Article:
Forum: Ruby Difference answers from Terminal, TextMate, and BBEdit

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Greg (Guest)
on 2007-05-08 04:36
(Received via mailing list)
A newbie here trying to develop one of Pine's tutorial scripts. Ruby
v1.8.6

I get different results from my script in Terminal, TextMate, and
BBEdit. How is this possible?

TextMate seems to be the closest to what I'd expect. I'd buy it if the
undo's were better. Plus I already own BBEdit. I realize BBEdit doesn't
profess to support Ruby script running that much, but I expected
Terminal to be consistent.

I've driven myself crazy trying to debug my script, stalled in BBEdit,
so went to Terminal, but after putting in all kinds of puts to figure
out what was going on, tried my demo TextMate and it ran better. In all
cases exactly the same file.

Thanks for any clues.
Tim H. (Guest)
on 2007-05-08 05:17
(Received via mailing list)
Greg wrote:
>
> I've driven myself crazy trying to debug my script, stalled in BBEdit,
> so went to Terminal, but after putting in all kinds of puts to figure
> out what was going on, tried my demo TextMate and it ran better. In
> all cases exactly the same file.
>
> Thanks for any clues.
>
>
It would help if you'd post your script, what answers you expected, and
what answers you got.
Greg (Guest)
on 2007-05-08 06:05
(Received via mailing list)
On 2007-05-07 18:16:38 -0700, Tim H. <removed_email_address@domain.invalid> 
said:

>>
>> I've driven myself crazy trying to debug my script, stalled in BBEdit,
>> so went to Terminal, but after putting in all kinds of puts to figure
>> out what was going on, tried my demo TextMate and it ran better. In all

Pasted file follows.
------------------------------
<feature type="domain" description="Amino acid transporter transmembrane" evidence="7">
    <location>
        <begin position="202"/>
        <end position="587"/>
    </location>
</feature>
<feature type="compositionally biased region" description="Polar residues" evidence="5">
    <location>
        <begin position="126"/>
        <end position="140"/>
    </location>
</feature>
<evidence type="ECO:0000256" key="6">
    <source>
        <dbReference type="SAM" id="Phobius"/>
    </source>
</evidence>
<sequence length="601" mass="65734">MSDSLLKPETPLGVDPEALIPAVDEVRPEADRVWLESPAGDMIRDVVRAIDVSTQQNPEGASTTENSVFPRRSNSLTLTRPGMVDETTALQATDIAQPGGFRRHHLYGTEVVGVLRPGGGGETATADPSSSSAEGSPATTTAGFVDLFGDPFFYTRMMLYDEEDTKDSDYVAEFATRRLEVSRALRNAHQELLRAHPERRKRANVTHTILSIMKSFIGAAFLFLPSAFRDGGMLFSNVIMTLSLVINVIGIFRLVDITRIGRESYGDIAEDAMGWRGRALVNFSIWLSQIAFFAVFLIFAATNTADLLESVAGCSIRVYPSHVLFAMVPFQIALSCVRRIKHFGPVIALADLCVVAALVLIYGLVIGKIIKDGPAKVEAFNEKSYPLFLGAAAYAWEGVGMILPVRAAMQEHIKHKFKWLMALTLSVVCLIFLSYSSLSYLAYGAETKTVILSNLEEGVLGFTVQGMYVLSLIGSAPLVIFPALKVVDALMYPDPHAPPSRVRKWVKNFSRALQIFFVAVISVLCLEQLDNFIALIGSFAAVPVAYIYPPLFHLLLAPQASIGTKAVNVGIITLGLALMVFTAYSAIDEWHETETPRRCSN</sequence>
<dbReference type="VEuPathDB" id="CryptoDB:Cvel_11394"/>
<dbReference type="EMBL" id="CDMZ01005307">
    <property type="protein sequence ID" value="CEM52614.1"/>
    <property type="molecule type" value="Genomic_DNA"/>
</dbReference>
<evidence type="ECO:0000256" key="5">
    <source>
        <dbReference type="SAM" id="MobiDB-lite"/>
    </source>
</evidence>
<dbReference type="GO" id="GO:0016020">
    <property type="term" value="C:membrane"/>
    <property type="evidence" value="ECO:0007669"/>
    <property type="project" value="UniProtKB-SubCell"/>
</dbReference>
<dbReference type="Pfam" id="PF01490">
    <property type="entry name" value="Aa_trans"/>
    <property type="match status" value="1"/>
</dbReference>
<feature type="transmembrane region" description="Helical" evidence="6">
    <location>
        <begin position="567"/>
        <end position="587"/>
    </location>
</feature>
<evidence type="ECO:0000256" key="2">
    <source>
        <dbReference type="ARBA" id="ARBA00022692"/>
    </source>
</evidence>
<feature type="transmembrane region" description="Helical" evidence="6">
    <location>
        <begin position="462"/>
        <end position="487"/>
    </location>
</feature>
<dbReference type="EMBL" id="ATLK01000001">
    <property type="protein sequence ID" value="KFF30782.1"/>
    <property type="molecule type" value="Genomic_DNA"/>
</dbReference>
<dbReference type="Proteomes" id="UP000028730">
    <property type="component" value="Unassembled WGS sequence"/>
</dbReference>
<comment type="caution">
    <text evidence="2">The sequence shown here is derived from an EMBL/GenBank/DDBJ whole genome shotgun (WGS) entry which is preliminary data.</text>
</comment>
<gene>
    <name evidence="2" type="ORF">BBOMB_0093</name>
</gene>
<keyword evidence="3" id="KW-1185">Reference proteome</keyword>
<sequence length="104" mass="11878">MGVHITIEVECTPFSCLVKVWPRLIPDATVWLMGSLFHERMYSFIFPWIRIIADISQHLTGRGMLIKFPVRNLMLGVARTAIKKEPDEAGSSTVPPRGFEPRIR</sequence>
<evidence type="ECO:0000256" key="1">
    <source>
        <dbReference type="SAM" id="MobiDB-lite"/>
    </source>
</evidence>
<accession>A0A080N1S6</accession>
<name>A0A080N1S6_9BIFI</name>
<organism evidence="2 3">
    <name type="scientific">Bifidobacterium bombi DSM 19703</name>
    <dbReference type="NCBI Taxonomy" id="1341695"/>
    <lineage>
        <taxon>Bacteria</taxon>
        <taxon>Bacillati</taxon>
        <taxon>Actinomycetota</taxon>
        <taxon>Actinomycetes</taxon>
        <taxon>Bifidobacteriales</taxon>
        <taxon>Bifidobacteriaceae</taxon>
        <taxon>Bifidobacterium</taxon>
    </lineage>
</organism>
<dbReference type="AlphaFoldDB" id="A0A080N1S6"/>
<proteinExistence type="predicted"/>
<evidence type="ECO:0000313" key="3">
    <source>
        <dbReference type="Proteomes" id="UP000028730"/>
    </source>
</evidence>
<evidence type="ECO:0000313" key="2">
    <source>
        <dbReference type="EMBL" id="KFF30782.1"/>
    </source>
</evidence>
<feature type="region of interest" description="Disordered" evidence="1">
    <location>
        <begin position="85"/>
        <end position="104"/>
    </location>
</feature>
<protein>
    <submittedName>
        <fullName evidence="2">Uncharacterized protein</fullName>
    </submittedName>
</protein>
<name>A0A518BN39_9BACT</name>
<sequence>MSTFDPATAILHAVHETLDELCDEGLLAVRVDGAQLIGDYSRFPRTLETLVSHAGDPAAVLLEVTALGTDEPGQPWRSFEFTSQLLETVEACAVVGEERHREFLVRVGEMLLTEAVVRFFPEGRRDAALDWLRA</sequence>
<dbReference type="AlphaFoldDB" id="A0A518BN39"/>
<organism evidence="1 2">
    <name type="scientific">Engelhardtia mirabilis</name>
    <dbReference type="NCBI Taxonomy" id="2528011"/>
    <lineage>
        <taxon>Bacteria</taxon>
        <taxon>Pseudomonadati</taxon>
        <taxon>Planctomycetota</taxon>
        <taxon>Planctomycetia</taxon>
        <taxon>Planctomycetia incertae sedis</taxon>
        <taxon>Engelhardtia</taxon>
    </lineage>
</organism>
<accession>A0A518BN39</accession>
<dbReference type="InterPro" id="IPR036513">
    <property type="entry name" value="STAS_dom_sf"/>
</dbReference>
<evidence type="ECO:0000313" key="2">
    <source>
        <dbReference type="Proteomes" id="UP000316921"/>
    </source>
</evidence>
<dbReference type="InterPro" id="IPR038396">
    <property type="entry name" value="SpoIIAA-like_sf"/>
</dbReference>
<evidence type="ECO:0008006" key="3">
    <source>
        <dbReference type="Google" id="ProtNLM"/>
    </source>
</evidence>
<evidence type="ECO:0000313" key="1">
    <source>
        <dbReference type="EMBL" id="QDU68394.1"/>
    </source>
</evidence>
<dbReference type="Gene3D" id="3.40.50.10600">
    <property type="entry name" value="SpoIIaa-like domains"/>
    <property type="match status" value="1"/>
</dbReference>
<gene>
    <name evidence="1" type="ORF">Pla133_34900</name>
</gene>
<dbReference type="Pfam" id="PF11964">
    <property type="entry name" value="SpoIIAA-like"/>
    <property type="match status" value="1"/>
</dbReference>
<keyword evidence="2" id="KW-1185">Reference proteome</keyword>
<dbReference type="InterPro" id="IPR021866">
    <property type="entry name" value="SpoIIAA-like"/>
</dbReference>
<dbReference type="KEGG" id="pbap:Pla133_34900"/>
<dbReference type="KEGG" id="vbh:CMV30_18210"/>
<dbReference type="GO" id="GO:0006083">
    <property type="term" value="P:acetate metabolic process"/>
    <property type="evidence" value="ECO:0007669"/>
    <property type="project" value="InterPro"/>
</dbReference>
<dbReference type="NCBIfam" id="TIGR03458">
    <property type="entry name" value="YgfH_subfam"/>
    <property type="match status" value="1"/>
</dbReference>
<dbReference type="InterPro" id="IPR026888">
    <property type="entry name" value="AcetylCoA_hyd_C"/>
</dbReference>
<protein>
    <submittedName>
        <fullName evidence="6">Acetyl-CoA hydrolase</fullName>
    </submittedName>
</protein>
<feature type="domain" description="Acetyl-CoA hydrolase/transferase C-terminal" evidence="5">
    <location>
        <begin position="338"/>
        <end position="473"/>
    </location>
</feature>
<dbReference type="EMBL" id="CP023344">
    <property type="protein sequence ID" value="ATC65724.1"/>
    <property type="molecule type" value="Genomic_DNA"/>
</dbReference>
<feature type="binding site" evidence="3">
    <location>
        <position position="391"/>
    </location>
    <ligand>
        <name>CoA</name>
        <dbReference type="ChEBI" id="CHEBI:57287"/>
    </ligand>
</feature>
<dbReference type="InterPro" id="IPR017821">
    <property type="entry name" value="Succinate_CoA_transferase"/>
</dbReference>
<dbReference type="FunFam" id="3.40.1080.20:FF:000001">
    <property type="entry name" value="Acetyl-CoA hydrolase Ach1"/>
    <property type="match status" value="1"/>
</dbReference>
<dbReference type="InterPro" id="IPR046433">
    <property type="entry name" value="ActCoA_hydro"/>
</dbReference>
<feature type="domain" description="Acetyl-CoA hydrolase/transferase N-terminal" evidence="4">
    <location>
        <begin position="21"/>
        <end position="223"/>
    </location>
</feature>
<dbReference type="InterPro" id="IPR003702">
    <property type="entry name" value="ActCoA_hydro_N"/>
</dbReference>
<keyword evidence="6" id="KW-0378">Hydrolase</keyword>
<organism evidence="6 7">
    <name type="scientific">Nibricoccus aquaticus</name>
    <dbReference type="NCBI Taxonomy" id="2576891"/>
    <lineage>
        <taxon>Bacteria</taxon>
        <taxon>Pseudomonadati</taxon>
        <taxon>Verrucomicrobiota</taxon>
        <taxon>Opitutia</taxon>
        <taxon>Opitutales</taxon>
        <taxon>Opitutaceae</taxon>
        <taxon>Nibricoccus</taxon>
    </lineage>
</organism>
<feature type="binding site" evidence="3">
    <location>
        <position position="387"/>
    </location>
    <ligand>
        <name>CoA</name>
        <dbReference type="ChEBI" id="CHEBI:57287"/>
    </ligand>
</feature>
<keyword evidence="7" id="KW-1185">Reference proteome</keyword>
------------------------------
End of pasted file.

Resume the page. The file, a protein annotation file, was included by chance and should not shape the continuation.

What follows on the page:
>> cases exactly the same file.
>>
>> Thanks for any clues.
>>
>>
> It would help if you'd post your script, what answers you expected, and
> what answers you got.

Thanks for answering. Here it goes:

#!/usr/bin/env ruby

class OrangeTree

MSG_GROW = "Type \"year\" to grow your tree."
MSG_PICK = "Type a number to pick some more fruit. "
EXIT_TXT = "Something went wrong."

def initialize # we have one tree, does it need a name?
  @heightInches = 0 # at year zero
  @age = 0
  @fruit = 0 # inches, work out feet and inches later
  puts "Congratulations, you planted an orange tree. In a few years it
will start bearing fruit. #{@age} " # Age only for debugging. Can take
it out.
  puts MSG_GROW
end

  def ageOneYear
     @heightInches = @heightInches +1
     puts 'Height: ' + @height.to_s
  @age += 1
    # @age = @age + 1
     puts "Got to ageOneYear. Age: #{@age}"
       case( @age )
        when (1..3) :  puts("Your #{@age} year old tree is too young to
bear fruit yet. #{MSG_GROW}" )
        when (4..29) : puts(" Age: #{@age}. Place holder until get 1..3
working." )
         when (30) :    puts("Your tree was very fruitful, but it